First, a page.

No disclosure in New South Wales Equity Division without exceptional circumstances

September 11, 2012

I have referred before to Practice Note SC EQ 11 in the Equity Division of the Supreme Court of New South Wales. Its key paragraph reads as follows:

The Court will not make an order for disclosure of documents (disclosure) until the parties to the proceedings have served their evidence, unless there are exceptional circumstances necessitating disclosure.

I refer to it again because I have two panels coming up involving Australian judges. On Wednesday of this week I am at IQPC’s Information Governance and eDiscovery for Financial Services Conference at Canary Wharf, London. My first panel consists of the UK’s Senior Master Whitaker and the Honourable Justice Robert McDougall of the Supreme Court of New South Wales.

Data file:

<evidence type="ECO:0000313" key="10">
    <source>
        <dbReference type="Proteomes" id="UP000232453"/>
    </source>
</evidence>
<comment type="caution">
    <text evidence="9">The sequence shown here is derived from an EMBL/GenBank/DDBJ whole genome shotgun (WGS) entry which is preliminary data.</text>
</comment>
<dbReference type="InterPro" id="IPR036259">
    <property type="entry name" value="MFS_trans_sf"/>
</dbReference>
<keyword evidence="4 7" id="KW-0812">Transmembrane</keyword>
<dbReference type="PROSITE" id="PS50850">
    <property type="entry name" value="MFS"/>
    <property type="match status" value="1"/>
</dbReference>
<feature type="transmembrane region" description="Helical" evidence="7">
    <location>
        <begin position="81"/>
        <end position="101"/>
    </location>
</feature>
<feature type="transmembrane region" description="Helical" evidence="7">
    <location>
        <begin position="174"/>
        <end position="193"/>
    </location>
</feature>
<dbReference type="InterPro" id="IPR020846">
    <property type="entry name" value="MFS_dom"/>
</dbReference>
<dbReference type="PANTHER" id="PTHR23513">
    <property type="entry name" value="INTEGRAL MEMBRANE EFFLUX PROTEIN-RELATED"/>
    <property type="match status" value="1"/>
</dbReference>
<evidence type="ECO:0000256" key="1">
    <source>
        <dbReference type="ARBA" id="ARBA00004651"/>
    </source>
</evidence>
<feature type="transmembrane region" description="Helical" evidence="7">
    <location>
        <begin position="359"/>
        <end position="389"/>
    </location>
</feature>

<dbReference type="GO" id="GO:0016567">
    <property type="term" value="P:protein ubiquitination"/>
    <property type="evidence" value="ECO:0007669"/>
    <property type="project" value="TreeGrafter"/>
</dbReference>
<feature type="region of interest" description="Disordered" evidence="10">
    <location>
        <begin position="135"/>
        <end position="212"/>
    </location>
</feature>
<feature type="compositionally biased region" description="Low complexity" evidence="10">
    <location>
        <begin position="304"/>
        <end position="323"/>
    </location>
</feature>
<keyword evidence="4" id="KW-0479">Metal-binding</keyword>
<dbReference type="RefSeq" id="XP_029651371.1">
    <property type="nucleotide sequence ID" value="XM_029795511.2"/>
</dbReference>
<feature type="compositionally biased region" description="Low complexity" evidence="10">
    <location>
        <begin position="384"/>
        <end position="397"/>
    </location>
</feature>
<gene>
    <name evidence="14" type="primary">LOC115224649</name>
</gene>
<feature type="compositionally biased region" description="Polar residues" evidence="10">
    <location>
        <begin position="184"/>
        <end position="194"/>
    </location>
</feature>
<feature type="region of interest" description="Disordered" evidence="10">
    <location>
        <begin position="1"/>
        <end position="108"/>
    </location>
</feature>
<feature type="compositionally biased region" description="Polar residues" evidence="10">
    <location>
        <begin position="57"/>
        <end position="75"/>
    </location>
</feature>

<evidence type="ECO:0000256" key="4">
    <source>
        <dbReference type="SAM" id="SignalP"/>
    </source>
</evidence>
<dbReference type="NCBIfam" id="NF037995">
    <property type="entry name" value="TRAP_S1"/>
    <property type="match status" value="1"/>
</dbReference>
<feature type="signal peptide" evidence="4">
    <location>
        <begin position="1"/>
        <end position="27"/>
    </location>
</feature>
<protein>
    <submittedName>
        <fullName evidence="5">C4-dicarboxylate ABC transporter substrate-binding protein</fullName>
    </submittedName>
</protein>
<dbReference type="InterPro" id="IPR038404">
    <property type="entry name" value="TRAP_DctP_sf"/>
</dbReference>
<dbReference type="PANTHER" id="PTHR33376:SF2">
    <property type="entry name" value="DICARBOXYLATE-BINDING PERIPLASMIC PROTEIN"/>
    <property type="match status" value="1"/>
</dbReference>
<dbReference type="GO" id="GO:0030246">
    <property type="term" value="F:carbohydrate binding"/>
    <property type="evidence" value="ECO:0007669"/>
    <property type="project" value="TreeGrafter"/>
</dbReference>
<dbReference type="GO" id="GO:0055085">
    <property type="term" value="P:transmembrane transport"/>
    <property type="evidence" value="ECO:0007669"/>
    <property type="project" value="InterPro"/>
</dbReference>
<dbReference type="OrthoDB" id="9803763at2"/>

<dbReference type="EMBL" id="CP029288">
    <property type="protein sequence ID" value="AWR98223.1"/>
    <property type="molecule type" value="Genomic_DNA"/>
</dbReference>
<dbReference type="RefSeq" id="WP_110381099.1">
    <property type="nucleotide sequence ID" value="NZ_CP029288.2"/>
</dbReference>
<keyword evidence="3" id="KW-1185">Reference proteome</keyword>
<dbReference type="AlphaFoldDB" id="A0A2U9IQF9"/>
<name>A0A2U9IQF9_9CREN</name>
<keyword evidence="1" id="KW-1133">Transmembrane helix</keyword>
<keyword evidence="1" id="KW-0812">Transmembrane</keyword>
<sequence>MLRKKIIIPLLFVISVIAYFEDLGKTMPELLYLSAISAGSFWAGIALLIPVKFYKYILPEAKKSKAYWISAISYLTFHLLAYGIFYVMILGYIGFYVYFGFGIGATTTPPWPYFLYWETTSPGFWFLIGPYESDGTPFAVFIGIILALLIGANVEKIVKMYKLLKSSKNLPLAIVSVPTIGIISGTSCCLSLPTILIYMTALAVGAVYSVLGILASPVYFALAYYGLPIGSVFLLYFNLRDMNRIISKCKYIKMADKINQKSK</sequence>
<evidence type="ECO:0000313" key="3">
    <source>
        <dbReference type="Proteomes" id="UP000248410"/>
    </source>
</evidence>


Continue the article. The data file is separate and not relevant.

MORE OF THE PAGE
Next week, I am at IQPC’s Information Governance and eDiscovery Strategy Exchange in Washington, where I am moderating a large judicial panel (with judges from the US, the UK, Ireland and Australia) which includes the Honourable Justice John Sackar of the Supreme Court of New South Wales. I intend to ask both of them about the Practice Note.

We obviously want to hear how it is working in practice – my understanding is that many, if not most, of the applications made under it have failed either because they were premature or because the applicant did not make a case for “exceptional circumstances”.